Bill Russell, the 11-time NBA champion and Boston Celtics’ great, passes away at 88

Bill Russell, the 11-time NBA champion and Boston Celtics' great, passes away at 88

Bill Russell, the cornerstone for the Boston CelticsSunday's death marked the end of a dynasty which won eight consecutive titles and 11 overall over his career. The Hall of Famer was 88.

Russell, Jeannine and Jeannine died peacefully together. a statement posted on social media said. According to the statement, arrangements for his memorial service will soon be made.

Bill's deep understanding of the struggle was what made his life so memorable, despite all the wins. To unmask long-tolerated discrimination in 1961, Bill boycotted an exhibition game and led Mississippi's first integrated basketball program in the combustible aftermath of Medgar Evans’ assassination. His decades of activism were ultimately recognized in 2010 when he was awarded the Presidential Medal of Freedom.

Jeannine, Bill’s wife, and his many friends, thank you for remembering Bill in their prayers. You might recall some of his best moments or remember his infectious laugh when he explained the true story behind those moments. We hope we can all find new ways to express our principled commitments with Bill. This would be one final, lasting win for #6.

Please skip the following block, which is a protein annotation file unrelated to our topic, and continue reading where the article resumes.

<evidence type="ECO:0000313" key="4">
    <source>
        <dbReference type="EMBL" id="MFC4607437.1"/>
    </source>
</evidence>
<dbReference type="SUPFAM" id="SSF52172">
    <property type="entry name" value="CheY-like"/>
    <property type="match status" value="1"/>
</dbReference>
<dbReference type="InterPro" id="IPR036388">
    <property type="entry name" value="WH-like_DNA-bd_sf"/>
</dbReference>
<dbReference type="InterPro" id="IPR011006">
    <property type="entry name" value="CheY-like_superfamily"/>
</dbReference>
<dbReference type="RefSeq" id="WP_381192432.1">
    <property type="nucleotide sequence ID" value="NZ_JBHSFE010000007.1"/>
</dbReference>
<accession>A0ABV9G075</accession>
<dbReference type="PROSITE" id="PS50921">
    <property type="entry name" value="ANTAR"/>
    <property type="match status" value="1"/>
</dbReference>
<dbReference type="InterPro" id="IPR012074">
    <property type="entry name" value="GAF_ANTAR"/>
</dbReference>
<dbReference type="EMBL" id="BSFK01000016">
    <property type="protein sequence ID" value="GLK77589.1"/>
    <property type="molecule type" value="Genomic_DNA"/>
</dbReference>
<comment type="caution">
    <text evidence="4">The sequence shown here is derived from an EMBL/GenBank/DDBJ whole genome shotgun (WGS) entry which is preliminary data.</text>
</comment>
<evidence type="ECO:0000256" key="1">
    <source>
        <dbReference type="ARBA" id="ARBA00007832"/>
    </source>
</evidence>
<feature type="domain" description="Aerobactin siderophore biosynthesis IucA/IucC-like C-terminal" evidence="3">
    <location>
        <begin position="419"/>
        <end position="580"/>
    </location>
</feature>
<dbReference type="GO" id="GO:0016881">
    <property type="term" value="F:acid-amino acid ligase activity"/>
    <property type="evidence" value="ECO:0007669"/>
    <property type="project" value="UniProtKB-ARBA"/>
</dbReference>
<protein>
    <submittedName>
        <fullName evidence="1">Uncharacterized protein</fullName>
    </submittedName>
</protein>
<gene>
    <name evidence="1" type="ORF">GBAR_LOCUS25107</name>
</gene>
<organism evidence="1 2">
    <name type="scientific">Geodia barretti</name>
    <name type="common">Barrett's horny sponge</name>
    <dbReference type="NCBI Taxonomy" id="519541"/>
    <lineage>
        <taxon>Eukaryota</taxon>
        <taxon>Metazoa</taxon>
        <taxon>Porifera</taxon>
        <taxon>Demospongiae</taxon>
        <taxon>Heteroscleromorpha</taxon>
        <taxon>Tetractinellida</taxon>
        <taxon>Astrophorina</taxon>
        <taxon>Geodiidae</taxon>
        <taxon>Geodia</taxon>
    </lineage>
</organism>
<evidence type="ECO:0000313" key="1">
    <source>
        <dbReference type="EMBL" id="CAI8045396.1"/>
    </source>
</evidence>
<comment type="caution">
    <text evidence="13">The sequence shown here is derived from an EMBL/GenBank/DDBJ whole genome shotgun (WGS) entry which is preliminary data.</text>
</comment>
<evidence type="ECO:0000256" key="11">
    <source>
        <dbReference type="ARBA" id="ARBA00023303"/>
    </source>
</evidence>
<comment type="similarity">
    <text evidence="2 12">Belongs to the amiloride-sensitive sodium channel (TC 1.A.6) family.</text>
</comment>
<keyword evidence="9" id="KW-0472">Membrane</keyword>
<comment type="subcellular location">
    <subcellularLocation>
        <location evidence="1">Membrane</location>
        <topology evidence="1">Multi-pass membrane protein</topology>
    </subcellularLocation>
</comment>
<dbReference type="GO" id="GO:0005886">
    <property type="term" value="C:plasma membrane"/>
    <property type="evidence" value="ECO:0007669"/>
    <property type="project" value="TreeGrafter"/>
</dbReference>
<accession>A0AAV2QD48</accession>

Russell's remarkable career spans a period of 15 years, starting with his junior year at University of San Francisco. Russell was twice an All-American at USF. He won two straight NCAA championships as well as leading the team to 55 consecutive victories. At the 1956 Olympics, he was awarded a gold-medal.

In his thirteen years of service in Boston, he led the Celtics to the NBA Finals twelve times and won the championship eleven times. After Russell suffered a serious injury and was admitted to hospital, the Celtics lost the 1958 series to the St. Louis Hawks. The Celtics lost their next two games by three points.

Russell, a five-time MVP and 12-time All-Star was a brilliant shot blocker that revolutionized NBA defense concepts. He ended his career with 21,620 rebounds, an average 22.5 per game, and he was the league's leader in rebounding four years. He had 51 rebounds in a single game, 49 in another two games, and 12 consecutive seasons with 1,000+ rebounds. Russell's career average was 15.1 points per game and 4.3 assists.

Russell was, until Michael Jordan's achievements in the 1990s and Jordan's heroics in the 2000s, considered the greatest NBA player.

Former President Barack Obama presented Russell with the Medal of Freedom in 2011, which is the nation's highest civilian award. The NBA also presented Russell with the Lifetime Achievement Award in 2017.

William Felton Russell, born February 12, 1934, was raised in Monroe, Louisiana. His family moved to California, where he attended McClymonds High School. He was an unremarkable, awkward center on McClymonds' basketball teams, but his size earned him a scholarship to San Francisco where he flourished.

Russell stated to The New York Times that he was an innovator in 2011. “I began blocking shots, even though I had never seen shots blocked in my life before.” My coach called timeout when I did this in a game. He said that ‘No good defensive player ever leaves the feet'.